What happens if you choose EROEI curves that decline faster or slower?One can change the curve for one that declines faster, such as a cubic. In this case, the world doesn’t even have time to adapt to the first peak in production of a fossil fuel (peak oil), and industrial production collapses before there is time to switch to another source.
Fig. 6 Key variables in the New World Model for a scenario with rapid decline for EROEI, following a cubic curve.
If one changes to a curve that declines slower, such as a linear curve, an interesting thing happens: collapse happens later, but when it does, it’s much faster and catastrophic. The world has time to adapt gradually to each of the peaks in each fossil fuel with not too much disruption, but when it reaches the final one, it affects food production in a catastrophic way. Climate change has been making it harder and harder to get adequate crop yields, and this world compensated by more and more industrial inputs to agriculture. When the final energy crisis hits, a significant portion of the world industrial base is dedicated to try to keep at bay the food crisis, and when that fails, everything else does.
Fig. 7 Key variables in the New World Model for a scenario with slow decline of EROEI, following a linear rate.
What if the model underestimated EROEI for renewables and/or overestimated EROEI for fossil fuels?There were several complaints that my estimate of EROEI for renewables was way too low and/or my estimate for fossil fuels was too high. I’ve ran a few scenarios with different values for EROEI to see what happens.
A scenario with a higher EROEI for renewables (30:1 for renewable electricity and 15:1 for renewable thermal) is similar, except that renewable energy sources start getting used sooner, and the final decline that comes with the decline of coal also happens sooner, because renewables helped this world live with a higher energy usage rate than the “business as usual” run.
Fig. 8 Key variables in the New World Model scenario with higher EROEI for renewables.
Fig. 9 Energy usage in the New World Model scenario with higher EROEI for renewables.
If one assumes both lower EROEI for fossil fuels and higher EROEI for renewables, we get a world where the energy crisis is a serious bump, but does a partial recovery eventually. The main reason that this world manages to recover is because usage of coal is kept at moderate levels, due to its relatively low EROEI, instead of being ramped up after oil and gas peak.
Fig. 10 Key variables in a New World Model scenario with low EROEI for fossil fuels and high EROEI for renewables.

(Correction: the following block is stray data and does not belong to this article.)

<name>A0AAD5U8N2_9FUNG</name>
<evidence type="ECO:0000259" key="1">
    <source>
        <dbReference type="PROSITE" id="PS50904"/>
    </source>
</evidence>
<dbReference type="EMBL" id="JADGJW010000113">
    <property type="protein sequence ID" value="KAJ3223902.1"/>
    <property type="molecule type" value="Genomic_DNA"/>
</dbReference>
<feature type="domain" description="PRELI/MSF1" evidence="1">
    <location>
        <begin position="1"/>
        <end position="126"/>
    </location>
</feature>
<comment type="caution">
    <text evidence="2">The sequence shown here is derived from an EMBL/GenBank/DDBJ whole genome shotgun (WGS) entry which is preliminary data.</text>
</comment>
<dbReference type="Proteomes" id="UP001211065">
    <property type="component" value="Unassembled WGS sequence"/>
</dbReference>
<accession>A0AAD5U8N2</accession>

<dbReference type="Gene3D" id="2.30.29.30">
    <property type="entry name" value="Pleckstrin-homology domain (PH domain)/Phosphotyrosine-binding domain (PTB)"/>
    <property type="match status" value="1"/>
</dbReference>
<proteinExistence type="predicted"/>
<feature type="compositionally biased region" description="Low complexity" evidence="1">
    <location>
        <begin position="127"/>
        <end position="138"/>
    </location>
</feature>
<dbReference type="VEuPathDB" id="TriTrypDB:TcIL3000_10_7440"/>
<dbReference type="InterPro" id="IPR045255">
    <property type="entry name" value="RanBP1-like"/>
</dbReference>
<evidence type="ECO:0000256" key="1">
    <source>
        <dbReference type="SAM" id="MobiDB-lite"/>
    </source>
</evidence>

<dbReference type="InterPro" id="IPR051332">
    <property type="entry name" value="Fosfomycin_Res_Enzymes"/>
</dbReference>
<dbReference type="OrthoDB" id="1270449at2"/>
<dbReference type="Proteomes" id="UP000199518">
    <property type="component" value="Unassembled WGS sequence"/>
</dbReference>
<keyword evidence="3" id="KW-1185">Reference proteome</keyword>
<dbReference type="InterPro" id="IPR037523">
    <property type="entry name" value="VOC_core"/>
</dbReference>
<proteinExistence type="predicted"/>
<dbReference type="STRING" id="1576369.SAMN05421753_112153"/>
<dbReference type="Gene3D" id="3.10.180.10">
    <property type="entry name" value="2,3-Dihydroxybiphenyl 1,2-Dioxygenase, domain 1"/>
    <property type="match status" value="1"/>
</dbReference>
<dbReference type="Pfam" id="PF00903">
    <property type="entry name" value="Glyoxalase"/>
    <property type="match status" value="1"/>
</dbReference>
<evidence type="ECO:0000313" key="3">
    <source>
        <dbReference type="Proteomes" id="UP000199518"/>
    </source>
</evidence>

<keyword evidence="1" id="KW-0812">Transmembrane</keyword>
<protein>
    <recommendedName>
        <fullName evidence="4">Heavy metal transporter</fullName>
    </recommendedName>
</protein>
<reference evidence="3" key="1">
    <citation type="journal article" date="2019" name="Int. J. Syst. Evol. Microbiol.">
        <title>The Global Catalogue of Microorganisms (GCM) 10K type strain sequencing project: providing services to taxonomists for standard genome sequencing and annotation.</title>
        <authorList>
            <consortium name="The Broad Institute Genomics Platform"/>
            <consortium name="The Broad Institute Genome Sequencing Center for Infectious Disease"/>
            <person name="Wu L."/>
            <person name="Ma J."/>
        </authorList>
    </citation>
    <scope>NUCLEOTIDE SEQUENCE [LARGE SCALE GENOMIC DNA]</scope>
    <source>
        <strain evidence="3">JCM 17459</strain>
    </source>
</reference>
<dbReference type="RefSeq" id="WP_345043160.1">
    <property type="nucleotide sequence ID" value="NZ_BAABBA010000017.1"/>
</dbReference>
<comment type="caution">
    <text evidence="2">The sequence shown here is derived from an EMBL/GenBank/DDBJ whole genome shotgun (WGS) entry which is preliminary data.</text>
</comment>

Fig. 11 Energy usage in a New World Model scenario with low EROEI for fossil fuels and high EROEI for renewables.
What if a new technology for renewable electricity is discovered that has very high EROEI?It was suggested that some new technologies for renewable electricity, for example high altitude wind power, have extremely high EROEI. Wouldn’t that resolve all our problems?
The answer, surprisingly, is “no”. A scenario where a high EROEI (100:1) technology is discovered for renewable electricity on 2010 produces similar results to the scenario with high EROEI for renewables above. The fundamental problem is that just because there is a high EROEI technology available, market forces are still conservative, and the change to a higher EROEI, more profitable technology only happens when the old technology has dropped below a certain level of EROEI. Market forces as simulated in this model eliminate the worst energy sources, but don’t reduce the share of energy sources that are still able to operate a normal business. People still burn fossil fuels even when there are better alternatives available. This causes to climate change, a gradual decline in food production, and a final collapse when it’s impossible to keep food production going.
Fig. 12 Key variables in the New World Model scenario with a very high EROEI renewable electricity technology.
Fig. 13 Energy usage in the New World Model scenario with a very high EROEI renewable electricity technology.
What if things aren’t left to market forces and/or EROEI, and there is a policy decision to ramp up renewables straight away, whether it makes sense financially or energetically or not?This is an interesting scenario to model, because it could be said it represents what seems to be happening currently. Policy decisions are being made to encourage renewables, often with little concern about practicality. Is this a good decision?
A run with a scenario that forces renewables to go online produces a definitely better result than the “business as usual”, the energy crisis doesn’t last as long it and has a higher standard of living for a longer period of time than the optimistic “high EROEI renewables / low EROEI fossil fuels” scenario described above. Problems start appearing towards the end of the run, but they are only the food crisis that this model will always show if there are no policies to take proper care of the soil.
It’s important to note that there is no need to assume optimistic EROEIs for this scenario. There is no need to be hopeful if we can be smart.
Fig. 14 Key variables in the New World Model scenario where renewables are encouraged regardless of EROEI.